The second installment of this excellent series, from California Globe.
“Perhaps the biggest example of misguided water policy in California are the escalating restrictions on indoor water consumption. As will be seen, the savings these restrictions amount to are trivial in the context of California’s total water consumption, yet are imposed at tremendous cost both in quality of life and in the required economic sacrifice. Despite alternatives that are objectively more cost-effective, California’s water policy continues to go down the path of rationing indoor water use.
“In 2018 the California Legislature enacted laws to restrict residential water consumption, in the form of Senate Bill 606 and Assembly Bill 1668. For urban water districts, the laws “establish a standard of 55 gallons per person per day until January 2025, and then to 50 gallons per person per day in 2030.”
“It is fair to point out that some of the more alarmist reactions to these mandates are unfounded. For example, the laws will only measure aggregate use within a water district, which means that how individual users are treated if they exceed the per person indoor water limits is left up to the local utilities. That’s hardly reassuring, but at least it leaves some wiggle room. On the other hand, it creates a powerful disincentive for water agencies to invest in developing an increased, more resilient water supply, because with aggregate maximums limiting how much water the agencies can sell, they’ll think twice before adding capacity. One of the dangerous consequences of this, yet again, is a system that is less equipped to withstand serious disruptions to supply.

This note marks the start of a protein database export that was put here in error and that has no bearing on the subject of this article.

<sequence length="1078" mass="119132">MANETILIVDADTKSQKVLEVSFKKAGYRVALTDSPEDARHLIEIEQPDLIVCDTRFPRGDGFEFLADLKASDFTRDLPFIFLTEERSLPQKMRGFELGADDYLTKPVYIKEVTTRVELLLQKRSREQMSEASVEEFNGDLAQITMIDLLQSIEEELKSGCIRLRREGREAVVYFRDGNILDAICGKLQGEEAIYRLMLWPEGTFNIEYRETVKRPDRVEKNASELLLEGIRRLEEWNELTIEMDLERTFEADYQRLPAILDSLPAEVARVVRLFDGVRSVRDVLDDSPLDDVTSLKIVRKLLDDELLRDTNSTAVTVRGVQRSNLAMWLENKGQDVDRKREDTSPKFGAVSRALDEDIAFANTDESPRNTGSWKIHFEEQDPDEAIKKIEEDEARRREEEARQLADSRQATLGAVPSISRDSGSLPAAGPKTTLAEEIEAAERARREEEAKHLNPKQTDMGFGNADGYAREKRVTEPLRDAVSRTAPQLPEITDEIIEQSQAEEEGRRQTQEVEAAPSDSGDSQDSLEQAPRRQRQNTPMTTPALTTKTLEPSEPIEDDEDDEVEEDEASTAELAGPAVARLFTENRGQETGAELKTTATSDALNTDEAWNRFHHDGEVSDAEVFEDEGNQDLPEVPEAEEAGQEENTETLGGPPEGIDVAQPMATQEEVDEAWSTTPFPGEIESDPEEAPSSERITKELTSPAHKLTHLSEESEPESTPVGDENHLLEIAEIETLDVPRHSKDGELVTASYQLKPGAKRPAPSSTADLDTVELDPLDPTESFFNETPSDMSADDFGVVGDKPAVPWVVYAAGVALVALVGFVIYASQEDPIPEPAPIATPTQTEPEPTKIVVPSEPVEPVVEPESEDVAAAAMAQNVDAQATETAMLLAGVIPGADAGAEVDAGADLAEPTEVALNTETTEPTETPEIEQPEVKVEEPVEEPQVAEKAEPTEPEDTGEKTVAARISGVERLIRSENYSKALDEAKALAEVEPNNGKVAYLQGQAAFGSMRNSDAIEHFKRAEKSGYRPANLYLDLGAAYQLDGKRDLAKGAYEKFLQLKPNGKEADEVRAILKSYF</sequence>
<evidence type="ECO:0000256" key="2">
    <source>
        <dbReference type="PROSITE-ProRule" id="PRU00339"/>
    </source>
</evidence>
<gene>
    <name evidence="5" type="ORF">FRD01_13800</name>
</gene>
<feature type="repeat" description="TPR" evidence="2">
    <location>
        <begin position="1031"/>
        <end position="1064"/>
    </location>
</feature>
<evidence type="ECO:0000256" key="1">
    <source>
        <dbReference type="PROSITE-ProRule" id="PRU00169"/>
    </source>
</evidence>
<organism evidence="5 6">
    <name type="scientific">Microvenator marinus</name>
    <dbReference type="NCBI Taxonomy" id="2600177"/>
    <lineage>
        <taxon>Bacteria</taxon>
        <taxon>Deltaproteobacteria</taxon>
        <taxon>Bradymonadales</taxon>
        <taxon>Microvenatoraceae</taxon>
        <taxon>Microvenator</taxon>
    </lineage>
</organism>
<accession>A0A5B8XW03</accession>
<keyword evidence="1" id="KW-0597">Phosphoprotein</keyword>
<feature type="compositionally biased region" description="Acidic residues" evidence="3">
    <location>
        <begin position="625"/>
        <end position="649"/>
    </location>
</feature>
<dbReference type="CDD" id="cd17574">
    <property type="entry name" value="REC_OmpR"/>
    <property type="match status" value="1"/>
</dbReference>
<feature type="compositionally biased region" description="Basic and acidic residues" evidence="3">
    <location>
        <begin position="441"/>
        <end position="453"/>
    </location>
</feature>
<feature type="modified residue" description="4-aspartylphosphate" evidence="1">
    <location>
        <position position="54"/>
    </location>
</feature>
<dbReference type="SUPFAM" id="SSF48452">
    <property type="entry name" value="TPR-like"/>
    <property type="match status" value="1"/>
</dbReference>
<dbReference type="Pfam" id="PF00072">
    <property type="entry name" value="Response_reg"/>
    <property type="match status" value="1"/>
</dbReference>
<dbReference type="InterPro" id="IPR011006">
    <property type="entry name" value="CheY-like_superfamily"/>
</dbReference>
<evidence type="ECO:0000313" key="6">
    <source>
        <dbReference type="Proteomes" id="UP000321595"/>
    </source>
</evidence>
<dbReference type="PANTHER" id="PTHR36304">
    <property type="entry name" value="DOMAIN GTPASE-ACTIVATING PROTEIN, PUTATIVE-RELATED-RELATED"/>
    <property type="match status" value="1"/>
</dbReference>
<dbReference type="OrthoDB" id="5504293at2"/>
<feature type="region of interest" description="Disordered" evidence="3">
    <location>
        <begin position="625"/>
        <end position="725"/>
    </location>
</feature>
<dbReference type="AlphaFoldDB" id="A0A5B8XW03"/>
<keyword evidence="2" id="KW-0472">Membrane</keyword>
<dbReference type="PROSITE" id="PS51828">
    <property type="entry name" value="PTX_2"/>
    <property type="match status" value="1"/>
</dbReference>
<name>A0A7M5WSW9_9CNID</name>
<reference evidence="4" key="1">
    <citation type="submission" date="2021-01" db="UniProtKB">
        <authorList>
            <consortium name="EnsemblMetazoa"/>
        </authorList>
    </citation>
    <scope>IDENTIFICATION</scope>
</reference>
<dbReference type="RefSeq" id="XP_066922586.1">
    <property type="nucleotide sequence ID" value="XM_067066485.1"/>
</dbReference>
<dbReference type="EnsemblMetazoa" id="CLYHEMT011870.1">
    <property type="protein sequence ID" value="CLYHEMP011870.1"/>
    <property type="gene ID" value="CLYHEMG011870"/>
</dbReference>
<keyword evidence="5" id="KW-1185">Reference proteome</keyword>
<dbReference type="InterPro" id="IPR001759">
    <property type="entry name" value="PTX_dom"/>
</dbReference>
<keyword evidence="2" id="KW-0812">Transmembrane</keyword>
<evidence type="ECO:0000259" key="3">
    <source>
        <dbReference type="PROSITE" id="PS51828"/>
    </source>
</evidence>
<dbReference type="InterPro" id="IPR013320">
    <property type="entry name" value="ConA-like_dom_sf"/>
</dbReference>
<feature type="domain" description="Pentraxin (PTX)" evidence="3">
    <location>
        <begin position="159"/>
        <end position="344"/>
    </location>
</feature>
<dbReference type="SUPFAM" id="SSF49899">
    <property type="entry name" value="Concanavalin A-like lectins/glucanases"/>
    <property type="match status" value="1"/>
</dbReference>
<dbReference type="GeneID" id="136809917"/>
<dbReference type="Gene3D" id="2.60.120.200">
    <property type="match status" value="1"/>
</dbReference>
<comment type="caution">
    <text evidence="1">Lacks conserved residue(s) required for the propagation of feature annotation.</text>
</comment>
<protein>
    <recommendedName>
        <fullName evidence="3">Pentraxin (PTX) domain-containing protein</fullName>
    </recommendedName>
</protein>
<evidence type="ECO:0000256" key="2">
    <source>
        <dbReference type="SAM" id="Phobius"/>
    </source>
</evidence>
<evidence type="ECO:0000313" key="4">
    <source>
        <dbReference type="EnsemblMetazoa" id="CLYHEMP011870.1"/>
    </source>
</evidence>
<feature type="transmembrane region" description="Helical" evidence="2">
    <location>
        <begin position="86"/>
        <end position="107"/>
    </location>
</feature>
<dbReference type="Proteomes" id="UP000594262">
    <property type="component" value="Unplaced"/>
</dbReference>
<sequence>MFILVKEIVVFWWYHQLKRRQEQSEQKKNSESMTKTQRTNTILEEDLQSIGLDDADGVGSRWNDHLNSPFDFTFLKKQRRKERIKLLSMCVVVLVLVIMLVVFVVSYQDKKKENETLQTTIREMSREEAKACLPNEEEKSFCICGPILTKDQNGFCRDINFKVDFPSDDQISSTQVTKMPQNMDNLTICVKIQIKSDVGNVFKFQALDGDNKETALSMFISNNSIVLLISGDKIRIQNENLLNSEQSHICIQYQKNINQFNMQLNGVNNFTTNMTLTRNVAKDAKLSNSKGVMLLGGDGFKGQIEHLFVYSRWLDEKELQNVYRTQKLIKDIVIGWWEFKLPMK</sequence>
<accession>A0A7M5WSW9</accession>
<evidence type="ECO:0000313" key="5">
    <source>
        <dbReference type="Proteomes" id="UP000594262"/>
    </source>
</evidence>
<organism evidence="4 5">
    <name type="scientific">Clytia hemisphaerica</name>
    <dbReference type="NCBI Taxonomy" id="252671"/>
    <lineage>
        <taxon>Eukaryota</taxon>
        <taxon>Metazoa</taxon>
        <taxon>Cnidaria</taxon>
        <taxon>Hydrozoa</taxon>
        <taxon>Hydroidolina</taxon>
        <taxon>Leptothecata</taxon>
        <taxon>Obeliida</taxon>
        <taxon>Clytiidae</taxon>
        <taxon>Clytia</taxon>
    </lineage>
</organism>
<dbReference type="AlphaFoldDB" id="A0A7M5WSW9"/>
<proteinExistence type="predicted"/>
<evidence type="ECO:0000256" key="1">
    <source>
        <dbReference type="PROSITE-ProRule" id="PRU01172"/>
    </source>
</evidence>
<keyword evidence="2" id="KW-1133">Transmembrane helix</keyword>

“In any case, enforcing these mandates will not have a significant effect on overall water consumption in California, and the cost of implementing them does not make financial sense compared to other ways those funds could be invested.
“To estimate the statewide savings that could be achieved by imposing a 55 gallon per person limit on indoor water use, first consider the current statewide indoor water consumption as estimated by the California Department of Water Resources. This total has been fairly consistent over the past ten years at around 2.5 million acre feet per year. This yields somewhat surprising results. Based on a population of 40 million, as shown in the calculations on the chart, Californians are only using about 60 gallons of water per day, per person, indoors.”
To read the rest, The Abundance Choice, Part Two – California Globe